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Motion Picture Association of America chairman/CEO Chris Dodd on Tuesday refuted reports that there are major changes afoot at the trade organization, which represents the six major Hollywood studios.
During a press briefing, Hollywood’s top lobbyist was peppered with questions about the recent Sony hack and its impact on the future of the MPAA.
Sony Pictures chairman Michael Lynton was so unhappy about the MPAA’s lack of a response to the hacking and controversy surrounding the movie The Interview late last year that he had seriously considered pulling Sony out of the organization completely.
“Whatever the rumors were, Sony has stated categorically that they aren’t leaving the MPAA. I talk to Sony almost daily,” said Dodd during the press briefing at CinemaCon, the annual gathering of theater owners in Las Vegas. “But we don’t need to replow old ground. We’ve moved on.”
National Association of Theatre Owners president/CEO John Fithian added that relations have returned to normal between Sony and exhibitors, some of whom were unhappy over the handling of The Interview. “I don’t sense any lingering problems,” said Fithian.
Dodd has said previously that he should have spoken up more about the hack. “The hacking was outrageous,” he said Tuesday. “They [Sony] were subjected to a violent criminal act. I would quickly add that the decision by WikiLeaks to make all of this stuff available is terribly wrong and, in my opinion, inexcusable,” said Dodd.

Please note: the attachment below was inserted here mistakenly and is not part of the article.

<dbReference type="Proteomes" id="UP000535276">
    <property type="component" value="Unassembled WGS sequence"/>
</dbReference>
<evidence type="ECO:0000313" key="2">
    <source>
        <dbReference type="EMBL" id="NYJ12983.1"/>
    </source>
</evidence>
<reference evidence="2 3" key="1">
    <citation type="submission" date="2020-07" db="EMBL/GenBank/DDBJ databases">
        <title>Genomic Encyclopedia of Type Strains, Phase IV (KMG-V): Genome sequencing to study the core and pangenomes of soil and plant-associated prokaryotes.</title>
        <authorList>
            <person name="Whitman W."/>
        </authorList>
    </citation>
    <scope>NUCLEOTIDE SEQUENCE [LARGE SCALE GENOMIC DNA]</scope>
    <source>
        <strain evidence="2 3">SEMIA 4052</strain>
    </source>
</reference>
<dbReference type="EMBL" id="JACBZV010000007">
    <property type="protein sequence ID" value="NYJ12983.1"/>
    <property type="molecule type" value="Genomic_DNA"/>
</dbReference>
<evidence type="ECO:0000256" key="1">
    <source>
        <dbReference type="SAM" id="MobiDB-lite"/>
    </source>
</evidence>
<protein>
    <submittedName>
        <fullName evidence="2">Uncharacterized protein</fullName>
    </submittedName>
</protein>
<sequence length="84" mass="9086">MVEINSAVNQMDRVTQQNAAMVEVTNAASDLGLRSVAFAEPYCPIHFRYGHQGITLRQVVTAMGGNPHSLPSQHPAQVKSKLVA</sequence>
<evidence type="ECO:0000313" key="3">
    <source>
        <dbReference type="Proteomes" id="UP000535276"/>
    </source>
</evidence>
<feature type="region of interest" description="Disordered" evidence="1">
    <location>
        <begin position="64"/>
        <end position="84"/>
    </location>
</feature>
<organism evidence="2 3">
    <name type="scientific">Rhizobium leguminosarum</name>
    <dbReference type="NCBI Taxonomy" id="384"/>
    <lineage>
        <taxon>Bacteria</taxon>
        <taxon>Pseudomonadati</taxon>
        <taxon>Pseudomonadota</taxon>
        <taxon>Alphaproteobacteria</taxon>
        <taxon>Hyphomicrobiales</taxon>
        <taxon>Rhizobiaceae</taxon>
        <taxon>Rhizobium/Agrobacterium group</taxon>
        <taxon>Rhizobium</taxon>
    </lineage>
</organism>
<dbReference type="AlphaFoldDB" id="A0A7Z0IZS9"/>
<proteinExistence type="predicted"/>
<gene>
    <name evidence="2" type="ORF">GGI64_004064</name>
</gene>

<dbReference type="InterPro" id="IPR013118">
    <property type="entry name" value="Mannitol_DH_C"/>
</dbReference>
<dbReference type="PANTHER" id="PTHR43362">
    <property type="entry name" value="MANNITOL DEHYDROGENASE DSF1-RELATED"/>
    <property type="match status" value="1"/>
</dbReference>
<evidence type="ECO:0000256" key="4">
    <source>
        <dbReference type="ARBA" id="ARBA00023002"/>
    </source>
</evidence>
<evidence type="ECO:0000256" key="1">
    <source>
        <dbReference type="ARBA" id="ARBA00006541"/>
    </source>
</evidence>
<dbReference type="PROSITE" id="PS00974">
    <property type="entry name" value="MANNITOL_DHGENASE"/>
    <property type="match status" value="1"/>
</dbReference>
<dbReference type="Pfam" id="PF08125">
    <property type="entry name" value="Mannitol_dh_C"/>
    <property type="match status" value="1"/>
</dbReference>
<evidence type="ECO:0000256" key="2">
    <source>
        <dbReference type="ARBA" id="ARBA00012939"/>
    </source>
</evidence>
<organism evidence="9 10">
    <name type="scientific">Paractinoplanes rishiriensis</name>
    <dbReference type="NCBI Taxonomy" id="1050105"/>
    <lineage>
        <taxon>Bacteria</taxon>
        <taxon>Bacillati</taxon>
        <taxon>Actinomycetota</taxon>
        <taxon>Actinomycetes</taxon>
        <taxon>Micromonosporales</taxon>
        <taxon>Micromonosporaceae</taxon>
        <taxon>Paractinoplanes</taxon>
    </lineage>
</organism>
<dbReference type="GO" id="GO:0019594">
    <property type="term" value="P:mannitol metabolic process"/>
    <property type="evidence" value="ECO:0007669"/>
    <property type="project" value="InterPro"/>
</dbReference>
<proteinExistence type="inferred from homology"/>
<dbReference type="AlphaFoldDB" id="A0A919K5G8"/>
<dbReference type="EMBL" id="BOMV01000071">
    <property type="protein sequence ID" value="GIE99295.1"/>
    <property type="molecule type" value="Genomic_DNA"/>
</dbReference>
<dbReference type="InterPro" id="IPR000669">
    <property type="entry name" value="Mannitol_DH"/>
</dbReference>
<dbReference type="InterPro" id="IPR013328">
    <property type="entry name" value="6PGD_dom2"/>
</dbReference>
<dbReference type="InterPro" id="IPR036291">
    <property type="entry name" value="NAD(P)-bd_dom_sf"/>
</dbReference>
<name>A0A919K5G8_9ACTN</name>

Dodd also has been criticized for his handling of net neutrality. Between that and the Sony hack, some insiders in Hollywood have suggested it is time for the MPAA to scale back its operations or expand its membership beyond the six studios, each of which pays annual dues of up to $20 million.
Dodd insisted there is no major budget overhaul in the works or any reduction in fees. “Obviously, with any institution, we are constantly examining how we can be more efficient and effective in our job. I don’t have anything to report on that front.”
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